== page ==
I made the mistake this morning of reading a front-page profile of Sonia Sotomayor in the New York Times. If that information alone isn't enough to prove I should have known better, this was the headline:
"To Get to Sotomayor's Core, Start in New York: Milestones in Work and Life, Set to a City's Rhythms"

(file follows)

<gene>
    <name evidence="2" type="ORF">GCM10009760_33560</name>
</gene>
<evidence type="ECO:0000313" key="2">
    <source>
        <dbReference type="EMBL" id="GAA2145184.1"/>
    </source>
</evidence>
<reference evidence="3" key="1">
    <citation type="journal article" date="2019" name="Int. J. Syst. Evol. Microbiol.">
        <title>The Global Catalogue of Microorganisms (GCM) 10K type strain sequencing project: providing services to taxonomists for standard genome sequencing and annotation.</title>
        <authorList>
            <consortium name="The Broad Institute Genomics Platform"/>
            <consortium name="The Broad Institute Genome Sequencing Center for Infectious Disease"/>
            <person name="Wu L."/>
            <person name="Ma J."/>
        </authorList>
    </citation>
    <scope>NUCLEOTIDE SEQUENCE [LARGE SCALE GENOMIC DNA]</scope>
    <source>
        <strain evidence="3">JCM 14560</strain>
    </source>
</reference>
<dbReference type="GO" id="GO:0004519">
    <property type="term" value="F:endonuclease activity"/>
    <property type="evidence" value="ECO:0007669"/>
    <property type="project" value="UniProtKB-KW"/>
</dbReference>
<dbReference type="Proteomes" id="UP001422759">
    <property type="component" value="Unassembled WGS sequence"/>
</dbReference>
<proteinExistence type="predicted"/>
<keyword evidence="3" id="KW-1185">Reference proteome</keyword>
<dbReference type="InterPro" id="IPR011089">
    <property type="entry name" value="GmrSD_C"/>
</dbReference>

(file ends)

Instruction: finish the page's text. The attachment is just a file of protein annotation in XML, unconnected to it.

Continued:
In this profile, we find that Sonia is both everyman and Renaissance woman, who power-walks the Brooklyn Bridge and power-lunches in the village. Swoon. We are informed, in the first three paragraphs, that she throws Christmas parties "where judges and janitors spill into the hallway" and is "godmother to the children of lawyers and secretaries alike." (Aren't they executive assistants these days? But I digress.) This is the kind of ostentatious, self-conscious bean-counting of the disadvantaged with which only urbane liberals can be comfortable, both in their personal lives and public policy. Are Sotomayor's relationships illustrative of her character? Sure, and they reveal she's a basically decent person (just like many federal judges-even some of the strict constructionists!). Unless, of course, Sotomayor approaches her relationships in the same way the New York Times reporter writes about them- collecting blue-collar chits and counting friends of color as karmic cool points. Sotomayor, as we've been informed ad nauseam, has a compelling life story that started in a low-income, mostly single-parent Puerto Rican home in the Bronx. It is not at all surprising that she has connections with both the community she came from and the tony world to which she rose. One would hope that she treats those relationships with more authenticity than the reporter, who paints them into gauche, low-income caricatures on the progressive tableau of Sotomayor's life. (Oh, look dahling! She was kind enough to invite the janitors. How delightfully real and tolerant and New York of her.) Sotomayor herself even becomes a caricature in the hands of the writer, so very anxious is he to inform you of both her superiority as a woman of color steeped in the grit and culture of the City of New York, and by extension (and perhaps more importantly), his liberal superiority in recognizing her as such. Sotomayor didn't just advise clerks and invite them into her home, naturally attentive to those in whom she saw her own struggles. No, that would be so average (and is likely true of every Justice on the high court). Visiting Sonia Sotomayor is "akin to seeing a Puerto Rican tía, an aunt, replete with dishes of rice and chicken." Oh, the duality! I'm simultaneously aching at the profundity and totally impressed that he knows the word, "tia" (and how to make an accent mark on the keyboard).Now, one could argue that Sotomayor is close to a caricature of a different kind, which the writer never addresses- the grievance-mongering, race-conscious, modern liberal, equally at home with quotas, back-room deals, and bullying for the greater good, defying the patriarchy even if it means betraying the very "equality" she purports to support. Had I been the writer of this profile, I might have noted that "her annual Christmas party looks, fittingly, as if she had administered a test to possible attendees, but when it did not yield appropriately diverse guests, she summarily uninvited the qualifying guests based upon race and dismissed their pleas for consideration on merit instead of skin color. Also, the cocktail wieners were good." But that would be cynical, and I have hope that Sotomayor's personal life might be the only place where she's not obsessively bean-counting and hegemony-harping. Moving on, the writer employs several more hallmarks of the self-involved, New York-centric profile. Reference to "The Warriors" and a Woody Allen flick? Check. Barely concealed preference for the allegedly authentic, crime-ridden New York of days gone by over Rudy Giuliani's clean, safe "Disney-flavored New York of recent vintage?" Check. I get that the reporter's called upon to write an interesting, human piece about Sotomayor, and he succeeds in parts. Such endeavors are naturally fluffy and positive, but you learn almost nothing about her judicial or political philosophies. By contrast, almost the entire first page of John Roberts' NYT profile, while nominally positive, is devoted to ferreting out just how politically conservative he actually is. The writer does not offer lyrical illustrations of Roberts' fair mind and goodness in action, but rather testimonies from friends that sound as if they came in response to the question, "So, all his friends are white Republicans, right?" Samuel Alito's profile is similarly devoted to assurances from liberal friends that he's not insane (whew!), and discussion of whether he is now or ever has been a part of the Reagan Revolution. I guess Roberts and Alito can't expect the same treatment as Sotomayor. Did they set their "milestones in work and life to the rhythms of the city?" I think not. What's most aggravating about the profile, however, is the implicit and common liberal conceit that compelling narratives, racial harmony, and helping others are solely the province of liberals, and particularly liberals in the Age of Obama. If one has the patience to dig through 40 pages of NYT search results about Justice Clarence Thomas' "anger" and Anita Hill's accusations against him, one can find two or three sentences about a man who had no indoor plumbing for much of his childhood, lived in a neighborhood called "Blood Bucket" in the Jim Crow South, and was raised by an illiterate grandfather to work hard and overcome segregation to attend Yale Law and become a Supreme Court justice. Not bad, as narratives go. "Only in America" stories of overcoming obstacles to reach improbable heights did not begin with Barack Obama. The custom of judges advising and mentoring clerks did not begin with Sonia Sotomayor. Christmas parties featuring both lawyers and janitors do not only happen in the nation's enlightened urban centers. And, white and black people have lived in harmony and even danced in the streets together many times before that fateful night in Grant Park when Obama became the president. (The night of the Steelers' fifth Super Bowl win comes to mind, on which I personally witnessed such a phenomenon on the streets of Pittsburgh. It struck me as fun, but not particularly rare, having grown up in modern America.) Racial rifts are healed and new understandings reached on football fields in rural Alabama just as often (and perhaps more often) than at "Race and Gender in the Media" symposia at Columbia. The poor are helped and communities- dare I say it?- organized in church soup kitchens and by Rotary Clubs in Kansas without the guidance of "Rules for Radicals" or Ivy-league non-profit gurus. Suffering people of all colors and creeds around the world are loved and helped just as often by Christian missionaries as by the UN or liberal NGOs. The routine dismissal of such facts among our friends on the left always elicits from me an emotion along the lines of...get over yourselves. But perhaps the writers and readers of the New York Times can be forgiven for their provincialism. Sotomayor's brother makes a joking observation about her that likely rings true with many in the paper's target audience: "I always joke that her vision does not extend beyond the Hudson River." (Is this not, by the way, the same embrace of her geographically and ideologically limited sphere as evidence of "authenticity" for which critics lambaste Sarah Palin?) If only the "rich experience" of our liberal friends more frequently reached beyond Big Apple boroughs and campus conferences, they'd be more "wise" and "more often than not, reach a better conclusion," as Sonia herself might say.